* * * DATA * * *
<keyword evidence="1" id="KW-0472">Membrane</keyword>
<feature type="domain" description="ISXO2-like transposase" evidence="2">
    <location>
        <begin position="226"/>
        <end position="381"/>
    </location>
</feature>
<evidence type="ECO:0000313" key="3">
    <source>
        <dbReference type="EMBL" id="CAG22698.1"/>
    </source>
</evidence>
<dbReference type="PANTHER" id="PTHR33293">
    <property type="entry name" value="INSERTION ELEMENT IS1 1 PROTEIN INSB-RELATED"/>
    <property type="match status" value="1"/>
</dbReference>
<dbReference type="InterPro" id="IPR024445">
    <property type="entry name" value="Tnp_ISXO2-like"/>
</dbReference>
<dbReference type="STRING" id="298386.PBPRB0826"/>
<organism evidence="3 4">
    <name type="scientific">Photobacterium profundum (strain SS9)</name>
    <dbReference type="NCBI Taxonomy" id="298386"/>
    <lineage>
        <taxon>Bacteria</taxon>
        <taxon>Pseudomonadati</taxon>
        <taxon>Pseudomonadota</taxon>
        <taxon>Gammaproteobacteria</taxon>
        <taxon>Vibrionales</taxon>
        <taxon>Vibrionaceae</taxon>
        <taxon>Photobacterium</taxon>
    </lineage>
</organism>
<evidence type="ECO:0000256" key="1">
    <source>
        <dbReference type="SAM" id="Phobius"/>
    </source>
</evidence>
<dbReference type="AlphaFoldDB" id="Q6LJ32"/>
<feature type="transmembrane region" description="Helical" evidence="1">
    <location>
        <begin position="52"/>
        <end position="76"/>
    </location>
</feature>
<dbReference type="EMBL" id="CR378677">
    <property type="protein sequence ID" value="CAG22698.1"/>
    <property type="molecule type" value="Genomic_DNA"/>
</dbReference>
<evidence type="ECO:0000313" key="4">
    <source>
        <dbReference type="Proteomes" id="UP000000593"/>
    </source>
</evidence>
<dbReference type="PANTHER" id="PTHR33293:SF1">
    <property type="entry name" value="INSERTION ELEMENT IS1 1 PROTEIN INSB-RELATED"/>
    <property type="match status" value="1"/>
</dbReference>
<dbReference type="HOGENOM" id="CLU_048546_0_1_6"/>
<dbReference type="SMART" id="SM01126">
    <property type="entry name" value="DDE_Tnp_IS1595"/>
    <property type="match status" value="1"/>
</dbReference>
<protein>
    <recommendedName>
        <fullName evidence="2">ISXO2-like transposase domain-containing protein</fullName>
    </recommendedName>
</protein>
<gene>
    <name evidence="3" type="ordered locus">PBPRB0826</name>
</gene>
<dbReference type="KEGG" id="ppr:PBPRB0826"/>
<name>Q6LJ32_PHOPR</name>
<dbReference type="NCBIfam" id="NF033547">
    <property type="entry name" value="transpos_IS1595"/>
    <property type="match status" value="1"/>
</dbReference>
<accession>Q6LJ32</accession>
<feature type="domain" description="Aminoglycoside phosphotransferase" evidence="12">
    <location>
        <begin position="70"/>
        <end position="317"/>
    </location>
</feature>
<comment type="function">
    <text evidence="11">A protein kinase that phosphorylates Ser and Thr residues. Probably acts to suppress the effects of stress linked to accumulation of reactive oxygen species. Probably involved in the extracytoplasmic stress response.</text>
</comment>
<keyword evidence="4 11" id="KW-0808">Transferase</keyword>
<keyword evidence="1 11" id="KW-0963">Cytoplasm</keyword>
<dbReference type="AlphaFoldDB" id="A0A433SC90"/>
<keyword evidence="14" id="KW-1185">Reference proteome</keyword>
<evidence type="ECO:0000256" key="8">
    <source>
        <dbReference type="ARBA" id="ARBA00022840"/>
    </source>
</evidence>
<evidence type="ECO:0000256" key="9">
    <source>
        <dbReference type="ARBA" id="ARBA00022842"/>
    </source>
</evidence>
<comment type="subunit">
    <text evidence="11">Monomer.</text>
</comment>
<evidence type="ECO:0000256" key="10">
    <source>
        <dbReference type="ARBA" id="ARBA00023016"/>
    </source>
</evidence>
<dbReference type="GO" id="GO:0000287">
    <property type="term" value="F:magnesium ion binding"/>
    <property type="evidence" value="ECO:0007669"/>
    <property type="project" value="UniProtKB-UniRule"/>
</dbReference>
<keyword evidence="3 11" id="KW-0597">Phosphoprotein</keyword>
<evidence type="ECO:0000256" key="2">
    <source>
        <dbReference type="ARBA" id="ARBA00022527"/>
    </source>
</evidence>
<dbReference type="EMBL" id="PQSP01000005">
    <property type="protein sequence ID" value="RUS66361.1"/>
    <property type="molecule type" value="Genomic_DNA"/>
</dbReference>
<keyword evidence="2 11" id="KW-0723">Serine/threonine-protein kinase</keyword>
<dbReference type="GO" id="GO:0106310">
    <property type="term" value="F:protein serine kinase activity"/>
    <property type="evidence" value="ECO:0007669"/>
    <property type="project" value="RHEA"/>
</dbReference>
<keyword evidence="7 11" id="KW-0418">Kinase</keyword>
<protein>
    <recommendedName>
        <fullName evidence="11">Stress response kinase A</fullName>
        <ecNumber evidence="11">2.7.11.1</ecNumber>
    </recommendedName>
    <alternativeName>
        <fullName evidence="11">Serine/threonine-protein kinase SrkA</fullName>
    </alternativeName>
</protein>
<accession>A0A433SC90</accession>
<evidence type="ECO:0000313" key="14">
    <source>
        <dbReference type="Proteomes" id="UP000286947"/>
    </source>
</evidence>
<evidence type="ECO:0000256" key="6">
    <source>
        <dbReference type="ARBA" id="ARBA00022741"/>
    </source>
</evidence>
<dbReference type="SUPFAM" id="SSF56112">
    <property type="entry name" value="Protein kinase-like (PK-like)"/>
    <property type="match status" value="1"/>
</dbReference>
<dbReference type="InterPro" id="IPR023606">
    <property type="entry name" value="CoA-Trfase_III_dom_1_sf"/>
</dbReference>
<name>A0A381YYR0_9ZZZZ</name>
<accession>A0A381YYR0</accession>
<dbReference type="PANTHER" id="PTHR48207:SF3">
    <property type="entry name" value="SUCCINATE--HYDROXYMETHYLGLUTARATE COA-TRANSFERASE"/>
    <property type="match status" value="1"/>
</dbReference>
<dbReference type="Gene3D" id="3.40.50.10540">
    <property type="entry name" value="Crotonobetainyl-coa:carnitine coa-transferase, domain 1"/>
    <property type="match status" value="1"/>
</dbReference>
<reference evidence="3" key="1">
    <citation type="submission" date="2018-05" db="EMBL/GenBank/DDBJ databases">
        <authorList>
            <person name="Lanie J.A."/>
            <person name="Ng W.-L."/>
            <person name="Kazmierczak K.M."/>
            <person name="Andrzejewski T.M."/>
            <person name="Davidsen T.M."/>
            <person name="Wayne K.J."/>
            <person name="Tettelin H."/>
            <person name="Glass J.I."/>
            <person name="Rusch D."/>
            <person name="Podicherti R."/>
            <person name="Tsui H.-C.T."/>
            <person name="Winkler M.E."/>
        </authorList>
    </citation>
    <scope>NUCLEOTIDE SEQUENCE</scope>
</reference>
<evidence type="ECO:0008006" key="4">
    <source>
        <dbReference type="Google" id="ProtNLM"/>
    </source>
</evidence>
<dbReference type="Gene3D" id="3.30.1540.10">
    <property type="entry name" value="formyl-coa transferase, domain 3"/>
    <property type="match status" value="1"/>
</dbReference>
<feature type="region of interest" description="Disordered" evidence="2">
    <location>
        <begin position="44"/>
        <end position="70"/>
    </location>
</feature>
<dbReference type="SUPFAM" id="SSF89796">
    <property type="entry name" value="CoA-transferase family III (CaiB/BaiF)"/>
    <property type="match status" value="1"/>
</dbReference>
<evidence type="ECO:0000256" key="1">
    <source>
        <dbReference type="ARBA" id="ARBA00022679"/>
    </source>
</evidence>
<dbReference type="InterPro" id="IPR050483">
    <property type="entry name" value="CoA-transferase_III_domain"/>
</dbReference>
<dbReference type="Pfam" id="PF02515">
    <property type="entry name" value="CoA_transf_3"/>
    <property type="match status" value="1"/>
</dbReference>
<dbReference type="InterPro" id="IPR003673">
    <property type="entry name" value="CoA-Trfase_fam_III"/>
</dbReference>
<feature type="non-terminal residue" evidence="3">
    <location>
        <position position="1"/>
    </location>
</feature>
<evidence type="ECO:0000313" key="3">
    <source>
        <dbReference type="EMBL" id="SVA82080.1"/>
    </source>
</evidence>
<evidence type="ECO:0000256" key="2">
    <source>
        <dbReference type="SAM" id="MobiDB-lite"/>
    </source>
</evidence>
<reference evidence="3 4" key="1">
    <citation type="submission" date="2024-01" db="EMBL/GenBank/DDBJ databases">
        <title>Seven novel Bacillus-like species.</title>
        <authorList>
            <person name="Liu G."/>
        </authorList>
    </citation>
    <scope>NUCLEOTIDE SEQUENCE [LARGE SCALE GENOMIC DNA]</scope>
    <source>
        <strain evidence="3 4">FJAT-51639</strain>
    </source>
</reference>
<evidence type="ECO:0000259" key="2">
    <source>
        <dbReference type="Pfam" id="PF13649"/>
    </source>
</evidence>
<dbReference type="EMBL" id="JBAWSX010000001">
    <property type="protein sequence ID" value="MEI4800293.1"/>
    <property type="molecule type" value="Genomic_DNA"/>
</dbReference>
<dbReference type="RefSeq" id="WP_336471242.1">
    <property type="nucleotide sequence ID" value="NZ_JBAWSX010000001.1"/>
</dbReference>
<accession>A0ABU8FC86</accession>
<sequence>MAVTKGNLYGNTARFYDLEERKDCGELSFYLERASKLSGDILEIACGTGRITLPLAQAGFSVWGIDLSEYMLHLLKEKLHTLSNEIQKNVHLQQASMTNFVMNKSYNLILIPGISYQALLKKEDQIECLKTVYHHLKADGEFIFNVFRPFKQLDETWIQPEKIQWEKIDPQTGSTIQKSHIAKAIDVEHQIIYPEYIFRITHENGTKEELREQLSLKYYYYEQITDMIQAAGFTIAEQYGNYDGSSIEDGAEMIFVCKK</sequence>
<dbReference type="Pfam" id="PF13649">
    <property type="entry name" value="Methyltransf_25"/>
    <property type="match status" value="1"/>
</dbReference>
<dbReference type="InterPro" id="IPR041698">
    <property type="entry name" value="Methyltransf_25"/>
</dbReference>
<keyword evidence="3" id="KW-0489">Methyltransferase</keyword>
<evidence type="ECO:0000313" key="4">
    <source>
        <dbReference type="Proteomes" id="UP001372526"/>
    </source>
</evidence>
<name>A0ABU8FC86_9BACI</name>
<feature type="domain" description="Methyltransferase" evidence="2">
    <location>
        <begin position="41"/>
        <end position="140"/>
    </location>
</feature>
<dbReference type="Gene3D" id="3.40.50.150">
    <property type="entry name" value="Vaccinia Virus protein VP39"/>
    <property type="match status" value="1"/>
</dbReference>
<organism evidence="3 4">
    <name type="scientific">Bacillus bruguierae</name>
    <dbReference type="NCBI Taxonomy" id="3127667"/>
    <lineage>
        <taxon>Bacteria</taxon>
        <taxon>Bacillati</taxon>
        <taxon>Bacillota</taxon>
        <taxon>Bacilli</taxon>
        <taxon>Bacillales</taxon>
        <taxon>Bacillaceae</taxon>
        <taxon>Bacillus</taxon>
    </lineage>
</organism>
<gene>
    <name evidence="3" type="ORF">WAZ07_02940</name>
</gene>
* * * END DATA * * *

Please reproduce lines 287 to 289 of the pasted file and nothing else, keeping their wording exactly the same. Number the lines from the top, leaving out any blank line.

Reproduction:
<organism evidence="3 4">
    <name type="scientific">Bacillus bruguierae</name>
    <dbReference type="NCBI Taxonomy" id="3127667"/>